More by Entwistle: click here

Review: But Enough About You

by Tabatha Hanly

But Enough About You by Christopher Buckley

Christopher Buckley’s But Enough About You is a collection of essays on friends, enemies, frustrations, and life lessons. Buckley begins the book telling (confessing isn’t the right word) his readers that he lies to them (reader beware, veracity may be subject to the author’s sense of humor), however, it only takes a few pages to decide it does not matter if the stories are true: they are still interesting, funny, and moving. Be it the heartfelt memorials to lost friends, the story of a President who calls himself “The Vishnu,” or the fake development histories which I hope are true, Buckley’s style and humor keep you turning the pages even while you think ‘that couldn’t possibly be true…could it?’

Drawing on his experience in politics, aging, and making people laugh, Buckley’s topics range from politics to travel and iconic authors, with a stop off for horoscopes somewhere in between. Amid stories that make you snort with laughter over the antics of former presidents, there are accounts of beautiful cities viewed with beautiful companions. The travel essays focus more on the experience of exploring a new place than the physical beauty of the landscape, as the title to “Into Thin Hair” attests, but Buckley doesn’t forget to gush about how beautiful the Pere-Lachaise cemetery is, nor to muse on the lives of its residents. For those looking forward instead of back, Buckley’s vaguery-free horoscopes are nothing if not specific and directive; they offer practical advice such as “Go easy on the hollandaise—your cardiologist has four kids in college and is just looking for an excuse to do a triple bypass” and “Menace the people at the next table with the pepper grinder.”  At least they don’t warn you to watch out for an attractive stranger.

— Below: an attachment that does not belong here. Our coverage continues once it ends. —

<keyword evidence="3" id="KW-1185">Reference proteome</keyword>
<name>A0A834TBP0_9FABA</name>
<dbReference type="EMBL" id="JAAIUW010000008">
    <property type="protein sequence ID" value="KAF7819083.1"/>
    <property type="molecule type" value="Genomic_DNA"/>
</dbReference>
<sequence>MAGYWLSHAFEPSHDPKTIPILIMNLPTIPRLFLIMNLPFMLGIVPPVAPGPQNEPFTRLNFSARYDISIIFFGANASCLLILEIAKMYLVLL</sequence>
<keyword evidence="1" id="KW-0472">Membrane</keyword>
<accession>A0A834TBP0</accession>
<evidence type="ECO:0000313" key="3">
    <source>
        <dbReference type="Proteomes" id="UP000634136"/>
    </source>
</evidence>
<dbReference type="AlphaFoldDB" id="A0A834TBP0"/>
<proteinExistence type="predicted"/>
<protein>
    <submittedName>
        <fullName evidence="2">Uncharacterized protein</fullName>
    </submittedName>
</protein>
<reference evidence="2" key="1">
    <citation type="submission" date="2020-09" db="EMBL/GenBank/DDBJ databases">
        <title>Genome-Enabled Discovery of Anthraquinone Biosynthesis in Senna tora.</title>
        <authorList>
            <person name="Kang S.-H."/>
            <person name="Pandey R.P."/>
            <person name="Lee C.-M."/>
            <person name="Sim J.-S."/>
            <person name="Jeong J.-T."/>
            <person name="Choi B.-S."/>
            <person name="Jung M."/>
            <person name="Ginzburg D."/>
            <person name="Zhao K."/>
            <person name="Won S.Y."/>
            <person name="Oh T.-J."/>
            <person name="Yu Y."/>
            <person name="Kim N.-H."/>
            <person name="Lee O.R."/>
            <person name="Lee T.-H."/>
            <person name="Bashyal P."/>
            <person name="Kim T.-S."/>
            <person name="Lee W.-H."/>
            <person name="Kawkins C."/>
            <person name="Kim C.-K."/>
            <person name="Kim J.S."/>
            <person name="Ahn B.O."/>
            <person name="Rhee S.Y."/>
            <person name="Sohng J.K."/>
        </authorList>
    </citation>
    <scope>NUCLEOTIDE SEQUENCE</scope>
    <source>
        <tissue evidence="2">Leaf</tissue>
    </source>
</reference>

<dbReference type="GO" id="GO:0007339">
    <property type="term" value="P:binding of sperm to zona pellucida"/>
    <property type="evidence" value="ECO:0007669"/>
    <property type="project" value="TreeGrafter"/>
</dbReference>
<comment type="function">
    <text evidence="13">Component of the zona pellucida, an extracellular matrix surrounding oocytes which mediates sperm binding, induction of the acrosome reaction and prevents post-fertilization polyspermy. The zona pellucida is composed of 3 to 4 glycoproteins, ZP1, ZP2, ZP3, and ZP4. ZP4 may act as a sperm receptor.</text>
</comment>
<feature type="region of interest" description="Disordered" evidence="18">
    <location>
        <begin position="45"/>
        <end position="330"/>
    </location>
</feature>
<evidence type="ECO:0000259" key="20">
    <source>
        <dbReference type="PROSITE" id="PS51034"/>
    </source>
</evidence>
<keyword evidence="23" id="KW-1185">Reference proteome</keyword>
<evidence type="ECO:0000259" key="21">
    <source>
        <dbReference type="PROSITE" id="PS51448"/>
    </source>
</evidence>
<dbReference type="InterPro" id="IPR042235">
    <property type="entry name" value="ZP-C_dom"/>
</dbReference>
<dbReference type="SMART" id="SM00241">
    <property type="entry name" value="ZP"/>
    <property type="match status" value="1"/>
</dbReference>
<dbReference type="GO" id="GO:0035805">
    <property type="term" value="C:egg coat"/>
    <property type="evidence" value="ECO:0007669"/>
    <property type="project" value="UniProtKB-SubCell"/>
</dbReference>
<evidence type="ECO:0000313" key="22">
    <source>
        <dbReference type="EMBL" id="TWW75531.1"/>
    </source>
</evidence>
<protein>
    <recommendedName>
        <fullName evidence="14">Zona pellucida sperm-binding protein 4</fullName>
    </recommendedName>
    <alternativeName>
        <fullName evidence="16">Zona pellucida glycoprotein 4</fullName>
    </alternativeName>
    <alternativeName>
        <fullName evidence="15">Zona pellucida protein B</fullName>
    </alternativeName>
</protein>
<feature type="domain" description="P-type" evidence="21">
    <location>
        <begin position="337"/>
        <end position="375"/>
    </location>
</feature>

Beyond the astrological advice, these essays have something to teach, whether it is the startling fact that successful adults still get nervous, or that it is probably best to wait until your child is out of the toddler years before teaching him to ski Buckley mixes his well-known humor and wit with the emotional and introspective to cross topics and genres in a series of essays that somehow all fit into one book.

I encourage you to pick up a copy of But Enough About You, if only to learn how an explosive device became a chew-toy for the First Pooch and why there is a chapter called “You Thieving Pile of Albino Warts.”